The GooGirl turned Yahoo! CEO is female and it turns pregnant and due in October–all of which is certainly compelling on a human interest level. It certainly gives the news media a number of angles to cover her story (which certainly beats some of sexist coverage she has received from some male bloggers bringing up her looks as a criteria for evaluation).
First of all, Mayer is not the first female CEO of Yahoo—let’s not forget Carol Bartz’ disastrous tenure. And Mayer has made her name for achievements which really have very little to do with gender. As she joins the still relatively thin ranks of other CEO’s who happen to be female—such as HP’s Meg Whitman—all eyes are on her. In effect this is like a coming out party for Mayer, who will from now on be known for what she achieves or doesn’t achieve with Yahoo. Expectations are high.
One of the questions that got raised this week was about the risk that Yahoo was taking in going with Mayer, who is unproven as a CEO. From a marketing—and a business perspective—however, I think Yahoo really is not taking much of a risk. Yes, they might fail to revamp their company and right the ship, and Yahoo could go the way of MySpace, Friendster and Netscape, another relic of a bygone era before Google, when they ruled the internet for the brief period at the end of 90’s.
But really, for Yahoo to right the ship, they need exactly this kind of change. Not to go with a possibly transformative figure like this would have been the far bigger mistake. By plucking Mayer from the upper ranks of their chief rivals, they not only get a CEO who has made her name by creating the kind of interactive search portal that Yahoo wishes to become but they also take away that same talent—along with all her connections–from Google. No, from whatever perspective you look at it, they would have had to have been a bunch of Yahoos to pass her up!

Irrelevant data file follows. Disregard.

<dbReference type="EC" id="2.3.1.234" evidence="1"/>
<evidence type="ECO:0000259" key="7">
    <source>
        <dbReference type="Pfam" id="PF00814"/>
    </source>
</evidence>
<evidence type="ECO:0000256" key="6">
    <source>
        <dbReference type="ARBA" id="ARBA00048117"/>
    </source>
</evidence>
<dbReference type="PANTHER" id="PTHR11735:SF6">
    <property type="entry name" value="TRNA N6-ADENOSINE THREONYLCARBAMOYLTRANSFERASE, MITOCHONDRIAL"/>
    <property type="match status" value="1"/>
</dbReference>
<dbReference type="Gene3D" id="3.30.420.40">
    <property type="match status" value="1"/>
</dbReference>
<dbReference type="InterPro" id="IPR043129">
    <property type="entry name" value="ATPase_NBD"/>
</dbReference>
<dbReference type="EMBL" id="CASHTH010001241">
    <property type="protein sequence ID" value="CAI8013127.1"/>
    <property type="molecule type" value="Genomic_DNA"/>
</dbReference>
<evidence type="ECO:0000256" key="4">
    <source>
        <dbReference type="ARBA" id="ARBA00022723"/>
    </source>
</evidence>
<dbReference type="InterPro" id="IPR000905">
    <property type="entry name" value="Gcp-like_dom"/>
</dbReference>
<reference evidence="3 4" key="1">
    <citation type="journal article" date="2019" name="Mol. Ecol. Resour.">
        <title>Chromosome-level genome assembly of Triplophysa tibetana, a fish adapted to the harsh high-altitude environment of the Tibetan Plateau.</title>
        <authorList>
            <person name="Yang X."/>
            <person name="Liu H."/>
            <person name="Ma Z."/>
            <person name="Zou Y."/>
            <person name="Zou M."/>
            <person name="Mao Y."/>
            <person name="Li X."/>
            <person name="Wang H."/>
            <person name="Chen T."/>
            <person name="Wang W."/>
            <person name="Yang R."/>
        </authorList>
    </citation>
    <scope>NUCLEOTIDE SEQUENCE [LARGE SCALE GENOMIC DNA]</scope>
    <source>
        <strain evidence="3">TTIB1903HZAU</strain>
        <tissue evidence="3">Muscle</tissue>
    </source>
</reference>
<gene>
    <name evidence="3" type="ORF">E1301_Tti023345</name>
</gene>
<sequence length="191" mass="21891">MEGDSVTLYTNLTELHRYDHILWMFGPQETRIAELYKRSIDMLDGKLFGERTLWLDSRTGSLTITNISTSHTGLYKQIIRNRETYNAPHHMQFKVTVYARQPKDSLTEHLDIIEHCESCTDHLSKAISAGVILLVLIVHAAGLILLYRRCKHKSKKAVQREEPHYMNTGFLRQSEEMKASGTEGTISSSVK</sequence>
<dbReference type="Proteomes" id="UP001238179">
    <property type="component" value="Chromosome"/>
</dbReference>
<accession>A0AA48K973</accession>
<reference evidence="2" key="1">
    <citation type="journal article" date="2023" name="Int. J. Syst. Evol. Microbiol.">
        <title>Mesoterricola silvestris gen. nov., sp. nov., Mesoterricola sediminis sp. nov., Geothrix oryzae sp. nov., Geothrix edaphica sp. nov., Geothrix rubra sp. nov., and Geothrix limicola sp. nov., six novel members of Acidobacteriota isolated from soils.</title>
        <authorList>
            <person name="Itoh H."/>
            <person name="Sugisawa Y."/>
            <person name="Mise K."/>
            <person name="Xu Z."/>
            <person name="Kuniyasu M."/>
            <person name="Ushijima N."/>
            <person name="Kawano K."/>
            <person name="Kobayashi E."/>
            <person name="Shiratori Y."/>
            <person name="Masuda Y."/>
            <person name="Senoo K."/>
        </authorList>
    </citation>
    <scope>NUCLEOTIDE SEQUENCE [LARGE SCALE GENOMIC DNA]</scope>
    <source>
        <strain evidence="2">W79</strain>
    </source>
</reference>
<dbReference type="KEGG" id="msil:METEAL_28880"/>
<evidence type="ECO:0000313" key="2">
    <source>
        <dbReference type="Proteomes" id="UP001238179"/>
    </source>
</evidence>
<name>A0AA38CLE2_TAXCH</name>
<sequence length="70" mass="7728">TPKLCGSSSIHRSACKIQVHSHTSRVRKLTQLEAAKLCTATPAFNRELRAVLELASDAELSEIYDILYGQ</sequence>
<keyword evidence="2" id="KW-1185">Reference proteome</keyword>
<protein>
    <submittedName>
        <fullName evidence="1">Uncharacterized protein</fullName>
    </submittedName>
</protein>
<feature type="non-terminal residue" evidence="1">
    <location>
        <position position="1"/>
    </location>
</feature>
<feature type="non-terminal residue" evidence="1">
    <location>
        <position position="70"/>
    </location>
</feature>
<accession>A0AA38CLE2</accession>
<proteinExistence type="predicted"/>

Given Yahoo’s steadily declining standing, audience and share prices they needed to make a change before the slide became an all-out free fall, a la Blackberry maker, Research in Motion. With 700 million subscribers worldwide they are nowhere near that, nor do they want to be.
Actually, the far bigger risk is for Mayer, who had quietly made her name at Google and now could conceivably put her stellar reputation at risk with a company whose board former CEO Carol Bartz described as “passive aggressive” and “incompetent.” Mayer clearly could have stayed at Google and continued to make her contributions to that company but instead has chosen the far more ambitious step of jumping ship to reshape Google’s competitor in her image.
It is a very ambitious move and her success will definitely remake her brand as much as it does Yahoo’s. We will all be watching how the GooGirl fairs among the Yahoos, and whether the youthful energy she brings is enough to rekindle Yahoo’s long lost mojo.